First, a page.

Thursday, June 30, 2005

Public-Private Partnerships and Assumption of Risk

Finally, a transportation editorial in the (Newport News) Daily Press that I can agree with. The anonymous editorial reviews a series of mega-projects where cost estimates are escalating out of control, undermining the original justification for the projects. Two cases in point:
  • The Coalfields Expressway in Southwest Virginia: from $1.6 billion to $3.8 billion in four-and-a-half years.
  • The Northern Virginia Metrorail Extension to Tysons Corner: from $1.5 billion to $2.4 billion.

And, as a reminder of what can happen once these projects are built, the Daily Press takes note of the proposal by Australia-based Transurban to take over operation of the Pocahontas Parkway southeast of Richmond. Parkway bonds are looking shaky thanks to traffic projections that came in below forecasts. Transurban might be willing to bail out the project.

Common denominator: Each of these projects were initiated as a public-private partnership. (Thankfully, the Coalfields Expressway and Tysons Metro Extension have yet to be built.) Anyone who thinks that public-private partnerships are an easy way out of Virginia's transportation dilemma (as I once did) has to reconsider their position. Private companies pitching mega-transportation projects always use the most optimistic possible forecasts as a way to induce government into giving them huge consulting contracts to flesh out the project or, ultimately, to build and finance it. The trick is: Do they really believe the forecasts? There's an easy way to find out: Are they willing to invest their own money into the project and assume the risk that their projections might not pan out?

Public-private partnerships can be a part of the solution to Virginia's transportation woes -- but only if private investors are willing to shoulder a significant portion of the risk of the projects. State government cannot allow itself to play the patsy -- or taxpayers could be saddled with billions in debts.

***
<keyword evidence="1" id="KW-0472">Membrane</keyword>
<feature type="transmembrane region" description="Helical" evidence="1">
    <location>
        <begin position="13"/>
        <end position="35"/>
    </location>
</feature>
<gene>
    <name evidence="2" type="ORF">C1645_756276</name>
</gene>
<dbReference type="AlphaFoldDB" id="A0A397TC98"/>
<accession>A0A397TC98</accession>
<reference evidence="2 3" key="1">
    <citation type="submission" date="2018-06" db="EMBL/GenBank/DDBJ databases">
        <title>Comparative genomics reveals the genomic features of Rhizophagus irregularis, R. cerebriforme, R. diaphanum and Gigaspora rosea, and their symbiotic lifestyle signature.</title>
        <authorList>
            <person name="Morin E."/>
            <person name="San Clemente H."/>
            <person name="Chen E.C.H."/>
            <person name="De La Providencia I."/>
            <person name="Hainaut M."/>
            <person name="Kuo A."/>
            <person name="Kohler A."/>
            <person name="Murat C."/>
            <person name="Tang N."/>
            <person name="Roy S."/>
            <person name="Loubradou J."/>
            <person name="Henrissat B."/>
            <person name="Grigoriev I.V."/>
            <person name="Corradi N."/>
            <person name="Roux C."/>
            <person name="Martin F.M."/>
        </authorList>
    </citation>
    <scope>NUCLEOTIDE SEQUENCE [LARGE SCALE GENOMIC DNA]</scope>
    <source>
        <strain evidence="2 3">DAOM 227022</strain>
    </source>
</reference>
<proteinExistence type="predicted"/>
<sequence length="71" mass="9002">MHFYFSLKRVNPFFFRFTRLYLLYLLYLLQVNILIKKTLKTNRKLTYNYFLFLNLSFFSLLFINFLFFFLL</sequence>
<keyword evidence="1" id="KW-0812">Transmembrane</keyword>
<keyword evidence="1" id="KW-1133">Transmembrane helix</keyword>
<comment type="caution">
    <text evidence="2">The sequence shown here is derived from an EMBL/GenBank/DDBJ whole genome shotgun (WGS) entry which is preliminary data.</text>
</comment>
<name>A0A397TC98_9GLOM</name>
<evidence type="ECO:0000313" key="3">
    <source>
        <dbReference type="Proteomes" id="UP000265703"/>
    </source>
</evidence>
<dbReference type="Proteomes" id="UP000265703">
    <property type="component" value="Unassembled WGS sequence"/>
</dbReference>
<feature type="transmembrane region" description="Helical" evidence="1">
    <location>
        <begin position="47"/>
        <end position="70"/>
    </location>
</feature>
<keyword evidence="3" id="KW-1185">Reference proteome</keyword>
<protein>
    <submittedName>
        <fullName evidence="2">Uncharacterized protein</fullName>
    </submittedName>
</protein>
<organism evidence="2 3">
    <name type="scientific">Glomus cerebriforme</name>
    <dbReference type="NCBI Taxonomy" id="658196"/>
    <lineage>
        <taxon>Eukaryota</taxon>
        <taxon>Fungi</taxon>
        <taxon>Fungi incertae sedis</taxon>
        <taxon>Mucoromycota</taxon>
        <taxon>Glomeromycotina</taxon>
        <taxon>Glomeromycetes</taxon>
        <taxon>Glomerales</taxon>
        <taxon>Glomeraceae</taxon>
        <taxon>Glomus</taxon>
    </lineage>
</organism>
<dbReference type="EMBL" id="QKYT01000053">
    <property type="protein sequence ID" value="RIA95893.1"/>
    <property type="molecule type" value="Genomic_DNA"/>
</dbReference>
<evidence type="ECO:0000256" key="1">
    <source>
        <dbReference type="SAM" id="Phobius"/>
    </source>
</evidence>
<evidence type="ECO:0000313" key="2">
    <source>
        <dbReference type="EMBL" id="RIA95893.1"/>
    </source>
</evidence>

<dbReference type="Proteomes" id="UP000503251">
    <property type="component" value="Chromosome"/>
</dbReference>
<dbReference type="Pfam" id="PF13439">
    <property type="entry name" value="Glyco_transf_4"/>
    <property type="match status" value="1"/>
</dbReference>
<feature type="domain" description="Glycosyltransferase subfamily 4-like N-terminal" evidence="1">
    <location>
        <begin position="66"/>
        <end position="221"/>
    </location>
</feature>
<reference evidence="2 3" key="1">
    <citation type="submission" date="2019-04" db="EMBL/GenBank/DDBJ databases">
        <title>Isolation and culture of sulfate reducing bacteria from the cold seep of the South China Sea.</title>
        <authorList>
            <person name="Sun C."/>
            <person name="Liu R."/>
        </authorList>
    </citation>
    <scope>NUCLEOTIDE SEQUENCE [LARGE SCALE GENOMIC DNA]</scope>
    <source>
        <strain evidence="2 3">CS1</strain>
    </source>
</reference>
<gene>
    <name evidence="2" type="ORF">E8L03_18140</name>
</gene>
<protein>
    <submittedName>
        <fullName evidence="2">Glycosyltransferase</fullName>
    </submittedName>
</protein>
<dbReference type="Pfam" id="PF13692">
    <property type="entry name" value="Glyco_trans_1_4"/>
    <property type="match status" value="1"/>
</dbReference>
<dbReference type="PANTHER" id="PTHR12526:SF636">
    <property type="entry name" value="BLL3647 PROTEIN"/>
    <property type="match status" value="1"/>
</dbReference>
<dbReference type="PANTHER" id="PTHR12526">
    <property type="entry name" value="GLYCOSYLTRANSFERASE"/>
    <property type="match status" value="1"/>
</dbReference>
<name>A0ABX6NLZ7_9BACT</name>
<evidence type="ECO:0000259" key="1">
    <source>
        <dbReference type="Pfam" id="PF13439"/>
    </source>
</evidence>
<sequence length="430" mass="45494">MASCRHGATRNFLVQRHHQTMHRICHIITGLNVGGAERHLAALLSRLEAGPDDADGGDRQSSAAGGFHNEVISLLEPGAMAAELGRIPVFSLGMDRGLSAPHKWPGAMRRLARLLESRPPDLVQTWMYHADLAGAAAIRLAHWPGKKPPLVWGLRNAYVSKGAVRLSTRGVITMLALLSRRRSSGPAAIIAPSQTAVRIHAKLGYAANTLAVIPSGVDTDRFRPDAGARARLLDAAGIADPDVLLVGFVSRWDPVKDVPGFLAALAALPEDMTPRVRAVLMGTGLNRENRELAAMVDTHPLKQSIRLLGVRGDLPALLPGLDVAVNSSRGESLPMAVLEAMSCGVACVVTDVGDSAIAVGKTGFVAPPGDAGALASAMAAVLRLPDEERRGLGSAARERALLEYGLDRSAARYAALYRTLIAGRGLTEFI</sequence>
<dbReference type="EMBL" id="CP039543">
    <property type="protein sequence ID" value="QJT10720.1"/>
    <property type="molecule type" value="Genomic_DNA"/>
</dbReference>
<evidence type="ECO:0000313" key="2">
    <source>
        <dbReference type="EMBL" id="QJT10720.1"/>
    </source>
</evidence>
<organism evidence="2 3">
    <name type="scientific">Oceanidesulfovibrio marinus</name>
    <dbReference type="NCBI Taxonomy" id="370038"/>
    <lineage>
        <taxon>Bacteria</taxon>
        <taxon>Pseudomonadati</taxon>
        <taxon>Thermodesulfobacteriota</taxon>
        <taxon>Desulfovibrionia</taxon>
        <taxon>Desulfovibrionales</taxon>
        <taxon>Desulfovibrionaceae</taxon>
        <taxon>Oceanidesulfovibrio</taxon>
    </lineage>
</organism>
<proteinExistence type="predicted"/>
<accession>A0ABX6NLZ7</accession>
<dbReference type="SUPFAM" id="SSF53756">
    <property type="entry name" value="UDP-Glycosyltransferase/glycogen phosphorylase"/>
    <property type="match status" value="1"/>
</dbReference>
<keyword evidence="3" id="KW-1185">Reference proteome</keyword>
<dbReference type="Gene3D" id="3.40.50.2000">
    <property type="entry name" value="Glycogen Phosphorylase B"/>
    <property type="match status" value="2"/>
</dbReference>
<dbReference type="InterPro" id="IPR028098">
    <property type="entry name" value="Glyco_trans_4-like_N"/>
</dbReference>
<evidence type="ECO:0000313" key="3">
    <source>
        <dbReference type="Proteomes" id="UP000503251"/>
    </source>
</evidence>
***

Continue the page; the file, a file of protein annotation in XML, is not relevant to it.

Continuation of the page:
At 11:56 AM, Anonymous Paul said...

Don't forget the Mixing Bowl project. Originally supposed to cost $254 million. Now the costs are approaching $1 billion.

At 11:57 AM, Anonymous Paul said...

Jim: The way 288 was built was very successful. My understanding is that the contract was made up of incentives to complete the project on time and on cost. It worked.

At 12:06 PM, Anonymous SDH4VBT said...

The 288 project was really more a "design-build" project than a full PPTA, since there was no private capital involved and there are no tolls to pay off the private investment. But PPTA does allow you to get around the traditional procurement and use design-build. But all the money for 288 came from the state - and it is the biggest beneficiary of the cash the GA spent this year to pay down deficits on existing roads.

At 12:58 PM, Blogger Ray Hyde said...

My rule of thumb is that to adequately forecast the costs of a major project (+ or minus around 15%) the cost estimate is going to cost roughly 3% as much as the project costs.

Very seldom can you get enough concensus to spend that kind of money, let alone enough to actually construct the program.

And that is BEFORE the opposition gets involved in creating hearings, lawsuits, and delays to raise the price of the eventual project at little cost to themselves.

At 8:58 AM, Anonymous Informed Patriot said...

I think you have touched on the biggest missed opportunity on PPTA thus far- the sharing of risk. No project until the HOT lanes proposals has included a real private equity stake. Before, it was companies coming in, building on the state dime, and then leaving with their pockets filled. Granted they normally could build them cheaper and faster then through normal VDOT contracting, but the real partnership ended when the ribbon was cut. Future projects that include this equity sharing, most likely in the form of concession or lease agreements, will lighten the financial burden of the state as well as establish incentives for private firms to be correct in their traffic counts. These contracts need to be very specific on their terms, but I think they are certainly of major importance and impact going forward.


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